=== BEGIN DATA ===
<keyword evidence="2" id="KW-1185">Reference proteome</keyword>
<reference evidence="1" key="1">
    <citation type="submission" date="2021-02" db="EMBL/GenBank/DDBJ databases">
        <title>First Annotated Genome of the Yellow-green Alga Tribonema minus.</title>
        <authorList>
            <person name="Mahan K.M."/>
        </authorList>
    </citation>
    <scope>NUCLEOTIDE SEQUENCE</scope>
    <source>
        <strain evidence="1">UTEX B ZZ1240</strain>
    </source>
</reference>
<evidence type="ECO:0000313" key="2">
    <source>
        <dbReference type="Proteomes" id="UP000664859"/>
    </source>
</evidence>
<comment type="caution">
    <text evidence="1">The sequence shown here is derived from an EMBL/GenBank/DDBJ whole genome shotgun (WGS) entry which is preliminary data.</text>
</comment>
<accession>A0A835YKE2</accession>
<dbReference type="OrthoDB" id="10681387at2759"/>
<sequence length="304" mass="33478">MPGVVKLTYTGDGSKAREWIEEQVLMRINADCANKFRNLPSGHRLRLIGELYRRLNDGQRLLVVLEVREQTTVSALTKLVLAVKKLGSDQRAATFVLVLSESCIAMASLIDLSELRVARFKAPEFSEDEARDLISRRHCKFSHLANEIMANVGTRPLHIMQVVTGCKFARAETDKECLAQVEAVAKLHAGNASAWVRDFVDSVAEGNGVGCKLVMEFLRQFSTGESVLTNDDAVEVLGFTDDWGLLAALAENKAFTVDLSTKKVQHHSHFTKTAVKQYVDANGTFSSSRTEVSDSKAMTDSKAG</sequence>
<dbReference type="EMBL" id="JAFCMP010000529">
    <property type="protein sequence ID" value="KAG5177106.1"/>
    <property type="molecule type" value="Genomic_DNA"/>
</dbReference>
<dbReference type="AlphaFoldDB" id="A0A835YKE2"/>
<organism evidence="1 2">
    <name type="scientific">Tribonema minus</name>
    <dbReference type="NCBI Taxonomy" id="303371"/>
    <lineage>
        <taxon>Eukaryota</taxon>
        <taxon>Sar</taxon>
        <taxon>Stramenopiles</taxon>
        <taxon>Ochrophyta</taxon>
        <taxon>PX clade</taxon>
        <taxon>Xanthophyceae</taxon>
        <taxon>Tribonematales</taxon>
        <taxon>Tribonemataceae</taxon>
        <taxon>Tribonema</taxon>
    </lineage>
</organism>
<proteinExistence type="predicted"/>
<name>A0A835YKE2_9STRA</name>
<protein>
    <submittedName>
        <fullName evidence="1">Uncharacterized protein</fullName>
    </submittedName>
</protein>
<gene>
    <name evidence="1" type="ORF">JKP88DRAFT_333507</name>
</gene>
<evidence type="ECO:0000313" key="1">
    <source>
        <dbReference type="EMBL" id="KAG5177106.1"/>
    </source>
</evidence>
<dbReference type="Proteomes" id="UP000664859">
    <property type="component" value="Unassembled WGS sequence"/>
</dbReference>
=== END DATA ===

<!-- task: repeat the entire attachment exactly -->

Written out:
<keyword evidence="2" id="KW-1185">Reference proteome</keyword>
<reference evidence="1" key="1">
    <citation type="submission" date="2021-02" db="EMBL/GenBank/DDBJ databases">
        <title>First Annotated Genome of the Yellow-green Alga Tribonema minus.</title>
        <authorList>
            <person name="Mahan K.M."/>
        </authorList>
    </citation>
    <scope>NUCLEOTIDE SEQUENCE</scope>
    <source>
        <strain evidence="1">UTEX B ZZ1240</strain>
    </source>
</reference>
<evidence type="ECO:0000313" key="2">
    <source>
        <dbReference type="Proteomes" id="UP000664859"/>
    </source>
</evidence>
<comment type="caution">
    <text evidence="1">The sequence shown here is derived from an EMBL/GenBank/DDBJ whole genome shotgun (WGS) entry which is preliminary data.</text>
</comment>
<accession>A0A835YKE2</accession>
<dbReference type="OrthoDB" id="10681387at2759"/>
<sequence length="304" mass="33478">MPGVVKLTYTGDGSKAREWIEEQVLMRINADCANKFRNLPSGHRLRLIGELYRRLNDGQRLLVVLEVREQTTVSALTKLVLAVKKLGSDQRAATFVLVLSESCIAMASLIDLSELRVARFKAPEFSEDEARDLISRRHCKFSHLANEIMANVGTRPLHIMQVVTGCKFARAETDKECLAQVEAVAKLHAGNASAWVRDFVDSVAEGNGVGCKLVMEFLRQFSTGESVLTNDDAVEVLGFTDDWGLLAALAENKAFTVDLSTKKVQHHSHFTKTAVKQYVDANGTFSSSRTEVSDSKAMTDSKAG</sequence>
<dbReference type="EMBL" id="JAFCMP010000529">
    <property type="protein sequence ID" value="KAG5177106.1"/>
    <property type="molecule type" value="Genomic_DNA"/>
</dbReference>
<dbReference type="AlphaFoldDB" id="A0A835YKE2"/>
<organism evidence="1 2">
    <name type="scientific">Tribonema minus</name>
    <dbReference type="NCBI Taxonomy" id="303371"/>
    <lineage>
        <taxon>Eukaryota</taxon>
        <taxon>Sar</taxon>
        <taxon>Stramenopiles</taxon>
        <taxon>Ochrophyta</taxon>
        <taxon>PX clade</taxon>
        <taxon>Xanthophyceae</taxon>
        <taxon>Tribonematales</taxon>
        <taxon>Tribonemataceae</taxon>
        <taxon>Tribonema</taxon>
    </lineage>
</organism>
<proteinExistence type="predicted"/>
<name>A0A835YKE2_9STRA</name>
<protein>
    <submittedName>
        <fullName evidence="1">Uncharacterized protein</fullName>
    </submittedName>
</protein>
<gene>
    <name evidence="1" type="ORF">JKP88DRAFT_333507</name>
</gene>
<evidence type="ECO:0000313" key="1">
    <source>
        <dbReference type="EMBL" id="KAG5177106.1"/>
    </source>
</evidence>
<dbReference type="Proteomes" id="UP000664859">
    <property type="component" value="Unassembled WGS sequence"/>
</dbReference>